];

var result = students.every(isPassed);
console.log(result); // true 
Find the print screen of output in browser console.
JavaScript Array every() Method

Using Arrow Functions with every() Method

Example-1: We can use arrow functions with every() method.
//Are all array numbers greater than 20
var nums = [22, 30, 21, 25];    
var result = nums.every(num => num > 20);
console.log(result); // true

//Are all ages in array greater than or equal to 18
var ages = [18, 17, 20, 17];    
result = ages.every(data => data >= 18);
console.log(result); // false

//Are all array numbers even
var array1 = [2, 5, 6, 8];
result = array1.every(data => data % 2 == 0);
console.log(result); // false

//Are all array numbers odd
var array2 = [1, 3, 7, 11];
result = array2.every(data => data % 2 == 1);
console.log(result); // true 
Example-2: Here we have array of employees.
var employees = [
    {id: 101, profile: 'Team Lead', skill: 'Java'},
    {id: 102, profile: 'Developer', skill: 'Java'},
    {id: 103, profile: 'Team Lead', skill: 'Java'}
 ];    

//Are all employees team lead 
var result = employees.every(emp => emp.profile == 'Team Lead');
console.log(result); // false

//Have all employees Java skill
result = employees.every(emp => emp.skill == 'Java');
console.log(result); // true 
Example-3: Find the example of every() method with its all three arguments.
var names = ['Mahesh', 'Suresh', 'Krishna'];

//Have all names length in array > 5
var result = names.every((name, index, array) => {
     console.log('--- ' + name + ' ---');
     console.log('Index: ' + index);
     console.log('Array length: ' + array.length);
     console.log('Name length: ' + name.length);

     return name.length > 5;
});
console.log(result); // true 
Output
--- Mahesh ---
Index: 0
Array length: 3
Name length: 6
--- Suresh ---
Index: 1
Array length: 3
Name length: 6
--- Krishna ---
Index: 2
Array length: 3
Name length: 7 
true 

Testing every() Method with Adding, Modifying and Deleting Elements in Initial Array

Example-1: Adding elements:
We have an array of numbers and we will check if all numbers are even. In our function we will add more numbers to initial array and will see the impact on every() method.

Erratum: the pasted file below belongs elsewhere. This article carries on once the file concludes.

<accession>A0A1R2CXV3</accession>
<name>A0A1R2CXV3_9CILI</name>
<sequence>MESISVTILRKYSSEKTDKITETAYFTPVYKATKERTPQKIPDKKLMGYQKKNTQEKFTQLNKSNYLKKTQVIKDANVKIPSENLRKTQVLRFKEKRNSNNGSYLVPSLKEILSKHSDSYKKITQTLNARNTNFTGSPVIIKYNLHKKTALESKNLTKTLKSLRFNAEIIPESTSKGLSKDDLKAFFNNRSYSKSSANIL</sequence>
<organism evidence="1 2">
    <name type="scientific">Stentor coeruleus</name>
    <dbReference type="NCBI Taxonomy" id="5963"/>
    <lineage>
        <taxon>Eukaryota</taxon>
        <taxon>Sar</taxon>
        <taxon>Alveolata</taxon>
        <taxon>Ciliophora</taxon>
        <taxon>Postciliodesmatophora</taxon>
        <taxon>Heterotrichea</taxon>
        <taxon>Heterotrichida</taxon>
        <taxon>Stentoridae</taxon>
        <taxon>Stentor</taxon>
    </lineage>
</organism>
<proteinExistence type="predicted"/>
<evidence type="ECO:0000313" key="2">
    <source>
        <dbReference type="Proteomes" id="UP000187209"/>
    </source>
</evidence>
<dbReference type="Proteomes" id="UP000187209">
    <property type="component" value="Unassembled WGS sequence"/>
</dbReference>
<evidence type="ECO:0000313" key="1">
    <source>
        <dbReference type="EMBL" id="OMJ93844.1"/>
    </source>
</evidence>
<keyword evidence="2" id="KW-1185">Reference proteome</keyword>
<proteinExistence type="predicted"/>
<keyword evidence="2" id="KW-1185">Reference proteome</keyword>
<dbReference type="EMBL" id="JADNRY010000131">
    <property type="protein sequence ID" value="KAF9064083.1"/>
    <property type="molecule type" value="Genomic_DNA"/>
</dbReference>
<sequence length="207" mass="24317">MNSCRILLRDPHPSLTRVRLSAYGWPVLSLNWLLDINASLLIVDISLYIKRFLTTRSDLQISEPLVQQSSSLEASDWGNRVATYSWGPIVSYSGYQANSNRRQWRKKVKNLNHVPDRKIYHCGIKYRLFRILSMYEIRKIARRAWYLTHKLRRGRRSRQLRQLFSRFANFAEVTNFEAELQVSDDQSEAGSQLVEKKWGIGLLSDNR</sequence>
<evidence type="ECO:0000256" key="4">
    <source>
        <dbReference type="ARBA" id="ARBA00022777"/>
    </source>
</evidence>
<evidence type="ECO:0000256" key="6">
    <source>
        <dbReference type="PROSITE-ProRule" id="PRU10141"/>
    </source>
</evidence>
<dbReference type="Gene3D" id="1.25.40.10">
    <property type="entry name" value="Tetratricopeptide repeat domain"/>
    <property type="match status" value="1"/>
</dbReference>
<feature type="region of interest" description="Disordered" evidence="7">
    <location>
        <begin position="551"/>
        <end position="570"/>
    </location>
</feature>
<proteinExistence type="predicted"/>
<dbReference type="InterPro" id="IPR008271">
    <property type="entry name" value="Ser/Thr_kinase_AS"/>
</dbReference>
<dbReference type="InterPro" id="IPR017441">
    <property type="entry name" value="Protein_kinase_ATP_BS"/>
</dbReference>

var numArray = [2, 4, 6];
var result = numArray.every((num, index, array) => {
     array.push(7);
     console.log(array);     
     return num % 2 == 0;
});
console.log(result); // true 
Output
[ 2, 4, 6, 7 ]
[ 2, 4, 6, 7, 7 ]
[ 2, 4, 6, 7, 7, 7 ]
true 
We can see that adding elements to initial array by function is not impacting to every() method. Once the every() method starts, it iterates only maximum to initial array size.

Example-2: Modifying elements:
In this example, function will modify the initial array and we will see the impact on every() method.
var numArray = [2, 3, 5, 7];
var result = numArray.every((num, index, array) => {
    if (index + 1 < array.length) {
      array[index + 1] += 1;
      console.log(array);        
    }
    return num % 2 == 0;
});
console.log(result); // true 
Output
[ 2, 4, 5, 7 ]
[ 2, 4, 6, 7 ]
[ 2, 4, 6, 8 ]
true 
We can see that every() method is processing modified element of initial array.

Example-3: Deleting elements:
In this example, function will delete the elements from initial array and we will see the impact on every() method.
var numArray = [2, 4, 5, 7];
var result = numArray.every((num, index, array) => {
    array.pop();
    console.log(array);        
    return num % 2 == 0;
});
console.log(result); // true 
Output
[ 2, 4, 5 ]
[ 2, 4 ]
true 
We can see that every() method is not processing deleted elements from initial array.

Reference

Array.prototype.entries()
POSTED BY
ARVIND RAI
ARVIND RAI